I've just been to see The Masque of the Red Death at Battersea Arts Centre. The evening is based on the macabre short stories of Edgar Allan Poe. But rather than being presented on stage in front of the audience, the stories unfold through the rooms of the rambling old building, and the audience walks around. The two main foci are the grand central staircase and a theatre decked out as a Victorian music hall. But the stories weave and intersect through many other rooms as well; a wine cellar, a perfume boutique, an opium den, a cloak shop and an attic bedroom, as well as the suite of rooms comprising the house of Usher. Every room contains period props and furniture that you can pick up and examine; the audience is free to roam and explore the set. You can spend an evening in the music hall, watching the entertainments and plots as they swing through, or do as I did, and follow particular actors around the building to see their story.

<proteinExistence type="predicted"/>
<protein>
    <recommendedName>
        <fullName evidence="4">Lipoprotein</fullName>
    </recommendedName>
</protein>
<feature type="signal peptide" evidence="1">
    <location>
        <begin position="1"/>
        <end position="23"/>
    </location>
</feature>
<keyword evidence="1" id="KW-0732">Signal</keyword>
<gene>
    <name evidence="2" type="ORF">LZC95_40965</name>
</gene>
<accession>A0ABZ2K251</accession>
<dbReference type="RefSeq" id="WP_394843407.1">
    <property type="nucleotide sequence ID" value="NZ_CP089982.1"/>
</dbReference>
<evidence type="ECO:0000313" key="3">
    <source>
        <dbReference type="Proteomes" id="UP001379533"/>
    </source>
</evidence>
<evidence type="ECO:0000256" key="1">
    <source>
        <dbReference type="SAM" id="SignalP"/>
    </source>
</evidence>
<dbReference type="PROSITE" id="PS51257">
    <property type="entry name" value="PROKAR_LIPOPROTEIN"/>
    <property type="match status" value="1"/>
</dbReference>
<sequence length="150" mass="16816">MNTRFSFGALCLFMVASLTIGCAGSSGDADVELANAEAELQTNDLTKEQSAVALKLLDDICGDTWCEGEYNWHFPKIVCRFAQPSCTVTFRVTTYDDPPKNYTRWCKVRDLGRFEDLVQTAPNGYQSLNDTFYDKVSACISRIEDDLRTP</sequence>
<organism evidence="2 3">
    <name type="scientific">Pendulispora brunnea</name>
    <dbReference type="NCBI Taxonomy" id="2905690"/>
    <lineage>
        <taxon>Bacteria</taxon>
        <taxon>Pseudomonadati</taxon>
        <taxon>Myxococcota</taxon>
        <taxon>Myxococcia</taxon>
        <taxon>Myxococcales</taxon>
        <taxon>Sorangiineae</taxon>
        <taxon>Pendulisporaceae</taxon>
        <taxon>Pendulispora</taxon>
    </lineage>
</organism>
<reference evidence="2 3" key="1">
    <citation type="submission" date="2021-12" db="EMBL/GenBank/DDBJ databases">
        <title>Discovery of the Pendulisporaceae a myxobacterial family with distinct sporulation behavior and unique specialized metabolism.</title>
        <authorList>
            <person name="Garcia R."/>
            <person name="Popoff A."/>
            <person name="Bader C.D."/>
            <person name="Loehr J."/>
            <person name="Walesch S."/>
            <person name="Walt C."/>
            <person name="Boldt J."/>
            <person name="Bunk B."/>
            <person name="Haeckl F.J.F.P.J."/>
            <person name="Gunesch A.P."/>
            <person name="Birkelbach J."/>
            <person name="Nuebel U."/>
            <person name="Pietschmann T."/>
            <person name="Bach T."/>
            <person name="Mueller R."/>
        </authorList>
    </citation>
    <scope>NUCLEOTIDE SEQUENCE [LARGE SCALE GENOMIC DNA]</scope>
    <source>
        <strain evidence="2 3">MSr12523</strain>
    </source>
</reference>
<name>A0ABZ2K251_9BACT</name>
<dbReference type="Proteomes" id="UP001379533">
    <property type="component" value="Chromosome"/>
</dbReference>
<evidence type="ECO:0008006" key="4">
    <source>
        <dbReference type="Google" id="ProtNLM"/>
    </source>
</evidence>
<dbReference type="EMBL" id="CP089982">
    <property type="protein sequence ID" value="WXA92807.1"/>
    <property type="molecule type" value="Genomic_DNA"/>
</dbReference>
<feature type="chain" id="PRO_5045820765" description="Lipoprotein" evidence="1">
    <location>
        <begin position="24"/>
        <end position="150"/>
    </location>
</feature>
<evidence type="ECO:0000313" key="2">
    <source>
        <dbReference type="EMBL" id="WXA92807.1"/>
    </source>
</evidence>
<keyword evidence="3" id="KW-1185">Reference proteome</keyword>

This is storytelling without the linearised conventions of theatre; whenever you choose to stand and watch something, you miss something else that is taking place in another room. Each member of the audience comes away with a unique experience of the evening. It was the most exciting piece of theatre I've seen in a long time. For three hours I was immersed in a different world.
Performances on Friday and Saturday night conclude with a masque party that goes on into the early hours, with dancing, cabaret and sideshows.
The initial run of the production is completely sold out, but they have just extended the run to April. Tickets are selling fast!